By Mark Wilkinson

April 01, 2009

Have you run into people who told you they just weren’t any good at collaborating? Or maybe went so far as to say that they did not believe in collaborating at all? My guess is that your answer is no. It’s more likely that you have encountered people who seemed eager to collaborate, but for reasons all their own failed to contribute in a meaningful way. As marketing consultants we have learned that everyone has their own definition of what it means to collaborate.

I know we should not be surprised, but we often encounter project participants who impede the process of solution building by not fully joining in. The details always vary, but the common thread is that it is not in their personal interest to actively collaborate. While it is counterproductive and terribly annoying to have a collaborative process bent to a personal agenda, finger pointing will seldom resolve the issue. As much as we would like to solve this problem we realize that transforming an organization’s corporate culture is seldom part of our mandate.

Over the last few years my firm has looked at using various technologies to enhance workflow, manage documents, increase collaboration and, quite frankly, make both our job and our client’s job easier. After mixed results trying to get individuals and teams to adopt new tools, we finally adopted a new philosophy. We stopped worrying about coaching clients on how to expand their collaboration toolkit. If they are only willing to use the old standbys, email and telephony, we’ll run with that. This does not mean that we have given up on achieving the benefits inherent in modern collaboration tools.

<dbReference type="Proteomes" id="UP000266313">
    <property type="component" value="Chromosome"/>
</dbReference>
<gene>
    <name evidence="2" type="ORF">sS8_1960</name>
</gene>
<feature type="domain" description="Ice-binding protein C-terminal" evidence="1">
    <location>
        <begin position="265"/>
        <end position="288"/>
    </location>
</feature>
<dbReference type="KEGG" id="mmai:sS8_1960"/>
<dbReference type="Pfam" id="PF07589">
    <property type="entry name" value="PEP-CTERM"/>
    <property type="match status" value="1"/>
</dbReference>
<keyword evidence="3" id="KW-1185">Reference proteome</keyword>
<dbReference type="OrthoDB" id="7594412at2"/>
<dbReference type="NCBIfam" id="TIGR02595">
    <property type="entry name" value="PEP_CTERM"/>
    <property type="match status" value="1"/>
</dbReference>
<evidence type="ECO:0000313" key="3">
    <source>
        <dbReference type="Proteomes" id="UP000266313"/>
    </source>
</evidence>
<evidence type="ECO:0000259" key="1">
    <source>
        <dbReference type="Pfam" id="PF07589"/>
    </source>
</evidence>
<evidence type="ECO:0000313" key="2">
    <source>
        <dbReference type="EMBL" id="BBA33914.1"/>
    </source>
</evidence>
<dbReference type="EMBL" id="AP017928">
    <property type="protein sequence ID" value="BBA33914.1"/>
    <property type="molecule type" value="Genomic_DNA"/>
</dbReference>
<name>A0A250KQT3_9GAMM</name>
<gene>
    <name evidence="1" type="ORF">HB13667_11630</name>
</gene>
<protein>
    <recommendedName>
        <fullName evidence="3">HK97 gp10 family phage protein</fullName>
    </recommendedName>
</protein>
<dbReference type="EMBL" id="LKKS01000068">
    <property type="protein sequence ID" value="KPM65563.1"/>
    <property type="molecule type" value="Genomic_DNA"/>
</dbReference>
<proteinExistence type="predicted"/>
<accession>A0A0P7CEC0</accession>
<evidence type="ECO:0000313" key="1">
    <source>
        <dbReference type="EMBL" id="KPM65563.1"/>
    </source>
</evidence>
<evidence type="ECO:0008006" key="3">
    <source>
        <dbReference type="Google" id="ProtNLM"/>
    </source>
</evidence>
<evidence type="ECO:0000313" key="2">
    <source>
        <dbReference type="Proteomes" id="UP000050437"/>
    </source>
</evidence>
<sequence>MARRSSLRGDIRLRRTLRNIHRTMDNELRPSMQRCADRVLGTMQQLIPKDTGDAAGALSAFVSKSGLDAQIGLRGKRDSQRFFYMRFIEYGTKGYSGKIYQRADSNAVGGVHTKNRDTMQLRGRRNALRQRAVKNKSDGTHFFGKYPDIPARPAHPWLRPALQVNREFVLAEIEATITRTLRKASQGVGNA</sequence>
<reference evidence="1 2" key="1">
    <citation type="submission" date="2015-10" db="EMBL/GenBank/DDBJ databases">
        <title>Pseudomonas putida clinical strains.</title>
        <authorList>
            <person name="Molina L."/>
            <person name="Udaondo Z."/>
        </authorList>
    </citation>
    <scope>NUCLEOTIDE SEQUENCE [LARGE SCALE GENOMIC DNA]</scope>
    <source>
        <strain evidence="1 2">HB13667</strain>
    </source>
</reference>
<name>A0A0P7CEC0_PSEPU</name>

Today we are developing a “best practices” approach to collaboration by first providing a flexible low-cost wiki for every client. The wiki serves as an easy to use central repository to capture and share knowledge as well as a collaboration platform with anytime anywhere access. Very little training is required to become a basic user. A wiki supports information exchange, keeps a history of all activity and, if needed, the information can be rolled back to a previous state.

Once a client’s wiki is operational we find that the level of adoption varies from person to person within the organization. Some firms are happy to post all the project related information and use the wiki as a knowledge management and collaboration tool. In other situations, we get a “wait and see” response and only a few participants. In both situations we lead by example, demonstrating how to use the wiki. Eventually even the most reluctant project members want to get login and password access to be sure they are not left out.

We know things are going well when clients look for more ways to use the wiki and ask for more special features. For example, we have observed that in many organizations there is a reluctance to edit what others have written. Wikis are designed to allow for multiple editors, but this does not mean everyone is ready to correct the boss’s contribution. To address this issue we have adapted our wiki tools by adding a comment box to each wiki page.

Two of the biggest roadblocks in adopting technology for collaboration are corporate culture and inadequate training. We are trying to address this issue by giving all clients a chance to experience collaboration technology, working with the willing and only using collaboration tools that require little training.

Do you see pros or cons in this approach?

Posted by Mark Wilkinson